data retention policy
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Listen to: "Top Mistakes to Avoid When Creating a Data Retention Policy  "

One of the things we must learn from Samsung’s $1 billion mistake is that you cannot take data retention policies lightly. Having a good data retention policy that considers legal and regulatory compliance and your business objectives is crucial. However, the process of developing the policy can seem complex, and you would certainly want to avoid common mistakes! 

This article will cover the common mistakes to avoid and the best practices to follow when creating a good data retention policy.  

What is a data retention policy? 

An organization’s data retention policy defines how long data should be stored and managed and how to dispose of it when it is no longer needed. Typically, a data retention policy should include the following: 

  • which data needs to be retained 
  • how the data should be stored 
  • how long to store the data 
  • who should authorize data disposal 
  • method of data disposal (archival or deletion) 

Data retention policies are essential for meeting several legal and regulatory compliance requirements.  

Why Do You Need a Data Retention Policy? 

  1. Liability Protection – A data retention policy is a key step in managing and protecting an organization’s important data to avoid any civil, criminal and financial penalties that sometimes result from poor data management practices. 
  2. Regulatory Compliance – Local, state, federal and international policies, rules, statutes and laws, as well as industry-imposed regulations, specify the types of data that businesses must retain. Additionally, these bodies set the length of time that specific types of data must be retained and maintained, along with the way in which that data is stored. 
  3. Keep Retained Data Updated – Going through your data retention policy on a regular basis gives you the opportunity to clean house and remove duplicated and outdated files to avoid confusion and expedite any necessary searches. 
  4. Save on Storage Space – If you store your own data, you can always use the extra storage space to make room for new files. Alternatively, if you have moved your data to a cloud storage provider, you can help keep costs lower by cleaning up your data before migration or while already in cloud storage if you discover duplicates.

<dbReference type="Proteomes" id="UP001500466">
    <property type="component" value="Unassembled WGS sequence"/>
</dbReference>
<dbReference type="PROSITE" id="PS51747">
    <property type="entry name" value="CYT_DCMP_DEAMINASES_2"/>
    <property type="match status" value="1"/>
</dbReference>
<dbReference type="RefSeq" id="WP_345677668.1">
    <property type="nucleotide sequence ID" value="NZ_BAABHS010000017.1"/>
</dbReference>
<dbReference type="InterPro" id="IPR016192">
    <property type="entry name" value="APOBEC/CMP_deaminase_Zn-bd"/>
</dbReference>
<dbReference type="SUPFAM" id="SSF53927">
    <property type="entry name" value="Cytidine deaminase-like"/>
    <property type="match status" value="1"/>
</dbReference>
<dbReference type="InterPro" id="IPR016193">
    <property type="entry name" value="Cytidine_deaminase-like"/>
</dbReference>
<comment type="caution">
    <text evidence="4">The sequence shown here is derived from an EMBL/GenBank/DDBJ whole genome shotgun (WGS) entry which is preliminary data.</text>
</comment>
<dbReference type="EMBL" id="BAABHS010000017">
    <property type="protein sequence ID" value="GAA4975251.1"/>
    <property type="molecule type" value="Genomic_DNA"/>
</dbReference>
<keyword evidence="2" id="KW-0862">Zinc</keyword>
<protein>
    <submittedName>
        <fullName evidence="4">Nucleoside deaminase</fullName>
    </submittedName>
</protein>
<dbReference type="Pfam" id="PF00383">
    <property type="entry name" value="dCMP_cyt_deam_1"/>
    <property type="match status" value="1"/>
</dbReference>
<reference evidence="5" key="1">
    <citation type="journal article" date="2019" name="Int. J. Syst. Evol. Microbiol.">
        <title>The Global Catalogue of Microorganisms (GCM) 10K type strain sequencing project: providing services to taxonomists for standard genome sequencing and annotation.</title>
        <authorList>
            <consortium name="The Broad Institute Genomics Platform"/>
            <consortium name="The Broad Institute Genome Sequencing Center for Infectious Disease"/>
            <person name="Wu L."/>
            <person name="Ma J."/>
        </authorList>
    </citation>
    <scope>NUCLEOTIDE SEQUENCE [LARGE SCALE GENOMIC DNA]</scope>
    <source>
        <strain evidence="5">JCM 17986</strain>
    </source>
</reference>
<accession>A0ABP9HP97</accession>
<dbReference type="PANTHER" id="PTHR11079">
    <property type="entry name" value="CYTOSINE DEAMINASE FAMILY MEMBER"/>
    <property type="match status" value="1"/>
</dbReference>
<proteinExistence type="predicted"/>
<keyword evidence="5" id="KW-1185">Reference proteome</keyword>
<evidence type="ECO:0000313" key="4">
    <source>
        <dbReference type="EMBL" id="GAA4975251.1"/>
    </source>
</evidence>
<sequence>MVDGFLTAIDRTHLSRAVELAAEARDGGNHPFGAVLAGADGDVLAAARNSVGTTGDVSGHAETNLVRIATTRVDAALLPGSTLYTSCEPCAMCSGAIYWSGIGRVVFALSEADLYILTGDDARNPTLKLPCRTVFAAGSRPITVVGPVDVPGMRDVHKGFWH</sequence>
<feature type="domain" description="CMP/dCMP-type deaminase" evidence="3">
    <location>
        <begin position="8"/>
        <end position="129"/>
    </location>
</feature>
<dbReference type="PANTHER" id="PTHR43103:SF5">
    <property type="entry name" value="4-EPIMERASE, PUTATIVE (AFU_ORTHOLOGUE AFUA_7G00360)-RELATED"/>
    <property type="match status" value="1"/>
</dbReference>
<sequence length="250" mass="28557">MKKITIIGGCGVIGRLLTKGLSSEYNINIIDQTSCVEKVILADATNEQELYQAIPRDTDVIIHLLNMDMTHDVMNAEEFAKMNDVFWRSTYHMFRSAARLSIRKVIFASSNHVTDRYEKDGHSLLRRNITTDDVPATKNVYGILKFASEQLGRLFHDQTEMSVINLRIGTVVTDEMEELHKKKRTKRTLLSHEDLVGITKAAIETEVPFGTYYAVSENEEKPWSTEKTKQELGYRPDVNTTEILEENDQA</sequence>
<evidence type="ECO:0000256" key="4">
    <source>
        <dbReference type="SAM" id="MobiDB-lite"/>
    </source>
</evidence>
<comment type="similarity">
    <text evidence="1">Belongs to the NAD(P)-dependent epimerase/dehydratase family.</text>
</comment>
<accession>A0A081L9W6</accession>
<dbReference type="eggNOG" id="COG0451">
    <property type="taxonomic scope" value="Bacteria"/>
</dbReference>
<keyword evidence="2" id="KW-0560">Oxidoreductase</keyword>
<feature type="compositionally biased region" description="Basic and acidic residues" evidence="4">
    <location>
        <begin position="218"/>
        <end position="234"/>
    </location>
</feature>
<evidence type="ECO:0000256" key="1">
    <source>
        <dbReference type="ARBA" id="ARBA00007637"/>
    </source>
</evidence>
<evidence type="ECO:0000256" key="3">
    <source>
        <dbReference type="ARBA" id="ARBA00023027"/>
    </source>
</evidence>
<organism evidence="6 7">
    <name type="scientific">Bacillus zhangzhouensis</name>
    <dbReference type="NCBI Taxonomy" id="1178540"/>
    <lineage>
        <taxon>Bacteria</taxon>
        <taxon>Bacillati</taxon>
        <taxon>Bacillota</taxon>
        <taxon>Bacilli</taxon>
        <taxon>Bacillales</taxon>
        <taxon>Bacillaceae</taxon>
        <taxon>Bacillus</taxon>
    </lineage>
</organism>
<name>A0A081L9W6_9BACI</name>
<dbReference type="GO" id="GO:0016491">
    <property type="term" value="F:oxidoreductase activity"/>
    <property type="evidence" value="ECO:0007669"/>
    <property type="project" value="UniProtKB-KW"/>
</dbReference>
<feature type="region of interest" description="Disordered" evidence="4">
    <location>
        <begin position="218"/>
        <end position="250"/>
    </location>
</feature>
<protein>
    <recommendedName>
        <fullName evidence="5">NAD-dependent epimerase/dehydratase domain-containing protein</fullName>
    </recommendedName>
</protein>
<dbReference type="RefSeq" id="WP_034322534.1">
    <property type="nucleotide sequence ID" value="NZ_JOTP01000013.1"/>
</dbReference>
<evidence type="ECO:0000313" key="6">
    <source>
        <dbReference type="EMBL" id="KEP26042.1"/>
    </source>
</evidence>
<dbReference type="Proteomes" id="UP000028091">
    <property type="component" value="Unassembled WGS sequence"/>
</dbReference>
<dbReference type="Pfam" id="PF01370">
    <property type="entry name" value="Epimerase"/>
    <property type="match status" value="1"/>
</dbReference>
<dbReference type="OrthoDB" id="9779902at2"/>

What to avoid when developing a data retention policy? 

Starting with a suitable data retention policy will help you avoid policy violations and the legal and regulatory issues and penalties that come with the violations. Below are some of the mistakes you must avoid. 

Creating a complex data retention policy 

Policy documents are notoriously cryptic and long. Such a document will just serve the purpose of checking a box. It would be best if you had a policy that all stakeholders can actually refer to and use. A usable policy will be precise and in a language that everyone understands.  

Not aligning with the changing regulatory landscape 

There is a torrent of regulatory changes globally as data privacy, risks, business processes, etc., change. Your data retention policy must be on top of the updated regulations will result in a weak policy that will not safeguard your business.  

Creating a policy that is too stringent  

A very strict policy will be prone to violations. A policy should definitely consider the regulatory environment. But, it should also be customized according to the organizational culture and specific requirements so that it can be reasonably enforced throughout the organization.  

Not defining the procedure to follow in case of a policy violation 

Creating a data retention policy aims to ensure that data is treated according to the defined procedures. But it should also outline the steps to be taken if there is a policy violation. 

Not defining objectives and responsibilities 

A data policy that is disconnected from the internal teams will not be effective. It must define data retention objectives and the responsibilities of all stakeholders involved to enforce or uphold the policy.   

Not clearly defining the procedure to dispose of data 

Disposing of data that is no longer needed is as important as managing the data stored in your systems. A data retention policy should clearly define how the data is to be destroyed. Digital data can often lie forgotten on servers and in databases. So the policy should mention how each type of data should be destroyed to ensure that it does not leave any traces behind.  

What are the best practices in creating a data retention policy? 

Below are some best practices you should follow while creating a practical data retention policy. 

Carry out diligent groundwork before creating the policy.

You need to understand the legal and regulatory requirements, legal obligations, business context, and organizational culture to define the objectives of the data retention policy. A few regulatory bodies and acts that determine certain data retention durations and the conditions of data removal include: 

  • The Health Insurance Portability and Accountability Act (HIPAA) is related to the healthcare industry and applies to healthcare organizations and any business that works with those organizations.